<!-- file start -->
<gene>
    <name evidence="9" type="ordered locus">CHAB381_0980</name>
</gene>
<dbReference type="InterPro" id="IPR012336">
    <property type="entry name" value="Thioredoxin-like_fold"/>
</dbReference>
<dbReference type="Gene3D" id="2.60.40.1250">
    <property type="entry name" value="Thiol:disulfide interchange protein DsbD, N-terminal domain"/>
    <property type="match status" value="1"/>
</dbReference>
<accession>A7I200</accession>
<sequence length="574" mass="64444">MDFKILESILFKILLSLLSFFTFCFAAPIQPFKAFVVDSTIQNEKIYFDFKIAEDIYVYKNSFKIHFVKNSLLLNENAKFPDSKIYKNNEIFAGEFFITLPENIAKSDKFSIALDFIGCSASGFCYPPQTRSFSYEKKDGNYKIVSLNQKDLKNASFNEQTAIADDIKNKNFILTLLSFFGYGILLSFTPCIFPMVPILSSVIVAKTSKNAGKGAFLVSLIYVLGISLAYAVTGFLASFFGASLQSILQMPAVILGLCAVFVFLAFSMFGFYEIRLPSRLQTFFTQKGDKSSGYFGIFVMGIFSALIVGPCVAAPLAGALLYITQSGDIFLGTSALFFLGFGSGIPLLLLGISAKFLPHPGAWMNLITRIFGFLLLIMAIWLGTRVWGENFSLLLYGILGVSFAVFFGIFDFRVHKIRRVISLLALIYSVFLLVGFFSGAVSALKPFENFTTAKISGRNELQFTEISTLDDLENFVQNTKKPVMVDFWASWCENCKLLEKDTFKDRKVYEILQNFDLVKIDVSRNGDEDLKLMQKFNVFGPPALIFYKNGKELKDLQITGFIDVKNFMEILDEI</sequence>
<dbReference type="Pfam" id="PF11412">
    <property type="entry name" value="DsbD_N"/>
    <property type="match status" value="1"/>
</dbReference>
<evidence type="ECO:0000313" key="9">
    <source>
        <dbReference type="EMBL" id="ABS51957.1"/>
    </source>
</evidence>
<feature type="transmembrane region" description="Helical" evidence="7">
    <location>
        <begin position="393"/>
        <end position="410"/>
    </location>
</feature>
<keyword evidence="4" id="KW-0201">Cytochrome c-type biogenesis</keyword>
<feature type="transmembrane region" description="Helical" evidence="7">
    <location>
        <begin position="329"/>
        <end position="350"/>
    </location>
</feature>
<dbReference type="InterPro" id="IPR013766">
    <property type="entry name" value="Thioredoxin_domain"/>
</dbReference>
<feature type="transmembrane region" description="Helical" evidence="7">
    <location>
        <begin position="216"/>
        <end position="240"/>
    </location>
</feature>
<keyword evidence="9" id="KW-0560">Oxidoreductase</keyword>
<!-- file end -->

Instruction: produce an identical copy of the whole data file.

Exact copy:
<gene>
    <name evidence="9" type="ordered locus">CHAB381_0980</name>
</gene>
<dbReference type="InterPro" id="IPR012336">
    <property type="entry name" value="Thioredoxin-like_fold"/>
</dbReference>
<dbReference type="Gene3D" id="2.60.40.1250">
    <property type="entry name" value="Thiol:disulfide interchange protein DsbD, N-terminal domain"/>
    <property type="match status" value="1"/>
</dbReference>
<accession>A7I200</accession>
<sequence length="574" mass="64444">MDFKILESILFKILLSLLSFFTFCFAAPIQPFKAFVVDSTIQNEKIYFDFKIAEDIYVYKNSFKIHFVKNSLLLNENAKFPDSKIYKNNEIFAGEFFITLPENIAKSDKFSIALDFIGCSASGFCYPPQTRSFSYEKKDGNYKIVSLNQKDLKNASFNEQTAIADDIKNKNFILTLLSFFGYGILLSFTPCIFPMVPILSSVIVAKTSKNAGKGAFLVSLIYVLGISLAYAVTGFLASFFGASLQSILQMPAVILGLCAVFVFLAFSMFGFYEIRLPSRLQTFFTQKGDKSSGYFGIFVMGIFSALIVGPCVAAPLAGALLYITQSGDIFLGTSALFFLGFGSGIPLLLLGISAKFLPHPGAWMNLITRIFGFLLLIMAIWLGTRVWGENFSLLLYGILGVSFAVFFGIFDFRVHKIRRVISLLALIYSVFLLVGFFSGAVSALKPFENFTTAKISGRNELQFTEISTLDDLENFVQNTKKPVMVDFWASWCENCKLLEKDTFKDRKVYEILQNFDLVKIDVSRNGDEDLKLMQKFNVFGPPALIFYKNGKELKDLQITGFIDVKNFMEILDEI</sequence>
<dbReference type="Pfam" id="PF11412">
    <property type="entry name" value="DsbD_N"/>
    <property type="match status" value="1"/>
</dbReference>
<evidence type="ECO:0000313" key="9">
    <source>
        <dbReference type="EMBL" id="ABS51957.1"/>
    </source>
</evidence>
<feature type="transmembrane region" description="Helical" evidence="7">
    <location>
        <begin position="393"/>
        <end position="410"/>
    </location>
</feature>
<keyword evidence="4" id="KW-0201">Cytochrome c-type biogenesis</keyword>
<feature type="transmembrane region" description="Helical" evidence="7">
    <location>
        <begin position="329"/>
        <end position="350"/>
    </location>
</feature>
<dbReference type="InterPro" id="IPR013766">
    <property type="entry name" value="Thioredoxin_domain"/>
</dbReference>
<feature type="transmembrane region" description="Helical" evidence="7">
    <location>
        <begin position="216"/>
        <end position="240"/>
    </location>
</feature>
<keyword evidence="9" id="KW-0560">Oxidoreductase</keyword>